Gov. Bill Walker’s decision in late June to shut down that project, along with a halt on the proposed Knik Arm Bridge, drew kudos from the Susitna River Coalition, which represents upwards of 13,000 individuals, groups and businesses in Alaska who want the river to remain free flowing.

The coalition contends that the project, which would include a huge dam and 42-mile long reservoir and power plant, would have a devastating impact on all five species of wild Alaska salmon in the river, do damage to the visitor, recreation and hunting sectors of the economy, and have an adverse impact on habitat for caribou, bears, moose and migratory birds. The coalition also contends that public safety would be threatened by locating a dam in an active earthquake zone.

The coalition issued a statement praising Walker’s decision for showing leadership “that will be the governor’s lasting legacy. He is on the right side of history-preserving our salmon rivers, putting the state’s economy first and listening to Alaskans,” they said.

New Tongass Management Plan Said to Benefit Salmon

Managers of the Tongass National Forest in Southeast Alaska have a new draft management plan that is winning praise for its protections of salmon habitat.

The alternative selected for the draft plan by the US Forest Service incorporates Tongass Advisory Committee recommendations to protect certain watersheds known as the “Tongass 77,” watersheds identified by Trout Unlimited as having high priority for protection because of their habitat, fish production and diversity of fish species.

Earl Stewart, supervisor of the 17-million acre forest, said the advisory committee also recommended protection of conservation priority areas identified by The Nature Conservancy and Audubon Alaska. Old growth timber harvests would not be allowed in some of those watersheds, although new growth harvests would be, he said.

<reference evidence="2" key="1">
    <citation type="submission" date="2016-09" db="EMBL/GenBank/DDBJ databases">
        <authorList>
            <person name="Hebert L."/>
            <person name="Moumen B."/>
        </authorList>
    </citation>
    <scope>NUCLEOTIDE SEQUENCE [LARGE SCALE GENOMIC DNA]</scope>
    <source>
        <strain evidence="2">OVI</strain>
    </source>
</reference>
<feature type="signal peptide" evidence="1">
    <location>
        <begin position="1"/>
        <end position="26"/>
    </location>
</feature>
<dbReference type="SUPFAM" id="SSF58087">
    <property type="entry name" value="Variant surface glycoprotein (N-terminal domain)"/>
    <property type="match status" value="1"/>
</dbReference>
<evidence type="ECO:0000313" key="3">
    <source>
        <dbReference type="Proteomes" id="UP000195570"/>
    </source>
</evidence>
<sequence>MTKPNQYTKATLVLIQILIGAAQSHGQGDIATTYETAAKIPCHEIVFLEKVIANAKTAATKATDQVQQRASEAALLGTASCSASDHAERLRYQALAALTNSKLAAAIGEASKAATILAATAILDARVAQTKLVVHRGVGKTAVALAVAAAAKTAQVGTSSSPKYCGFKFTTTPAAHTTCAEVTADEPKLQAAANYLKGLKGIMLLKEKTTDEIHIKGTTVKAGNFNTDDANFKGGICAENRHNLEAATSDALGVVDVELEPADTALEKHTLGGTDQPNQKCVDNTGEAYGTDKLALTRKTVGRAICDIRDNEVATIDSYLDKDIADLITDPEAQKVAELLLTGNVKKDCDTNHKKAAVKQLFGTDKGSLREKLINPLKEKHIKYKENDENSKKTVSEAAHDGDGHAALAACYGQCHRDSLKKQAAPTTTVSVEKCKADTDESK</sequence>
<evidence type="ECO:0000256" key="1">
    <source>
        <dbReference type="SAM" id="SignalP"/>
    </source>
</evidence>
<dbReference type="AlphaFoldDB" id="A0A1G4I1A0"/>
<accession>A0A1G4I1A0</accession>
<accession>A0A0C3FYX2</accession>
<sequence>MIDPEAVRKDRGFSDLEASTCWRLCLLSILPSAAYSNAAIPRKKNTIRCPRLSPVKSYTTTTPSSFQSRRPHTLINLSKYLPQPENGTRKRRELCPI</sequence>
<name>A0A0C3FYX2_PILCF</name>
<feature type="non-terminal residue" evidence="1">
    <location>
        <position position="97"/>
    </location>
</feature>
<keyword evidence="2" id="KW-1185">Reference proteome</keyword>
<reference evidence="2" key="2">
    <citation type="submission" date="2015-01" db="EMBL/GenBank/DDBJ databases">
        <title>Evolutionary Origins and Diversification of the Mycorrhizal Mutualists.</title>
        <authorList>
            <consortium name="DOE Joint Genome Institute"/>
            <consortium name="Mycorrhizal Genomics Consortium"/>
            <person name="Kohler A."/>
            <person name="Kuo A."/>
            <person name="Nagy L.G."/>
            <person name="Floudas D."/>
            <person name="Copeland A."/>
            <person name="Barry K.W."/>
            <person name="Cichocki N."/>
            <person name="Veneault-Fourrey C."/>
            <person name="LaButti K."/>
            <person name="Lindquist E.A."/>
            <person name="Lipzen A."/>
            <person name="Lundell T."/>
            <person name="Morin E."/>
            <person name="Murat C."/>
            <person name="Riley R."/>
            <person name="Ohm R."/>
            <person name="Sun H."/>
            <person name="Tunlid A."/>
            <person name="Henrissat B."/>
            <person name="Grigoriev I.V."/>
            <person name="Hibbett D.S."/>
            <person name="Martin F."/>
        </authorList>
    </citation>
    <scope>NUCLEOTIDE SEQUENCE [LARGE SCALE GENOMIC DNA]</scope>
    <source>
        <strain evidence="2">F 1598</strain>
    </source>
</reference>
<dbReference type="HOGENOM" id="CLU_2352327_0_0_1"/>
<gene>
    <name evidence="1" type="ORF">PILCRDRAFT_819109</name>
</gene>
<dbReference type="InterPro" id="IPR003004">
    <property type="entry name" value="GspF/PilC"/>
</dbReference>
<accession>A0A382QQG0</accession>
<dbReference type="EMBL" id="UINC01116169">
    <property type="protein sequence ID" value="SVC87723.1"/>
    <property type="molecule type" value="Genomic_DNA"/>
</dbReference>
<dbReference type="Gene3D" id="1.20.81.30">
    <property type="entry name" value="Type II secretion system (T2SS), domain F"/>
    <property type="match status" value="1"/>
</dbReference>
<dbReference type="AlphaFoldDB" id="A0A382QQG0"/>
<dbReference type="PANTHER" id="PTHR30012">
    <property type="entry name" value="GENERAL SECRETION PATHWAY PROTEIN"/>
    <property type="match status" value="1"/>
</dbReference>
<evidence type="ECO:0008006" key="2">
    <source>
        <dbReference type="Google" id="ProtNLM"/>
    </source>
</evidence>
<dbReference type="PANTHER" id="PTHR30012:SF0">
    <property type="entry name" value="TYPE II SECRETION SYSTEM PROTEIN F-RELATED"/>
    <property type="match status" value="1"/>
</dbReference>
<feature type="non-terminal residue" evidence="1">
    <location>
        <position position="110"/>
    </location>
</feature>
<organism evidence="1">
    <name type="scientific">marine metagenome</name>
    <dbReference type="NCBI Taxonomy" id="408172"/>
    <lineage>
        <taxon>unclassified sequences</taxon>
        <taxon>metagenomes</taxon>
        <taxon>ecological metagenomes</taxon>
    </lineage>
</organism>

The draft plan is online at

The transition from old growth to new growth harvests of timber would take place over a 16-year period, during which the Forest Service would try to make up to 46 million board feet of timber available annually, with the amount of old-growth timber harvest gradually decreasing, Stewart said.

A final decision on the plan is not expected until December.

Meanwhile the Forest Service is accepting objections to the draft plan only from those who had previously submitted substantive related formal comments.

According to Trout Unlimited, the draft plan would put fisheries and recreation on a more even footing with other industries in the Tongass.

“Commercial fishermen, guides and outfitters, conservationists and sport anglers commend the Forest Service, the Tongass Advisory Committee and the people of Southeast Alaska for recognizing that salmon drive Southeast Alaska’s economy,” said Mark Kaelke, Southeast Alaska project director for Trout Unlimited. “Conserving healthy salmon habitat on the Tongass will help ensure that’s always the case,” he said.

ASMI Seeks Comment on Fisheries Standards

The Alaska Seafood Marketing Institute in Juneau is seeking public comment through Aug. 4 on its Alaska Responsible Fisheries Management Certification Fisheries standard.

It’s the first full review and reissue of the standard since the RFM program standard was launched in 2011.

ASMI said all comments received would be presented for review to the Alaska Fisheries Standard Committee, formerly known as the Conformance Criteria Committee, before releasing the final version of the Fisheries Standard. To ensure the review process is inclusive, ASMI is calling on all parties with an interest in responsibly managed fisheries to review and offer their expertise on the matter.

Interested stakeholders will find everything they need in the “Open Public Consultation” page of ASMI’s website,

Comments must be submitting using the Alaska RFM V 2.0 public comment form.
Additional information on stakeholder involvement can be found at
A full copy of the Alaska RFM Certification Procedure can be downloaded at:

Additional information on the RFM program is also available at that website.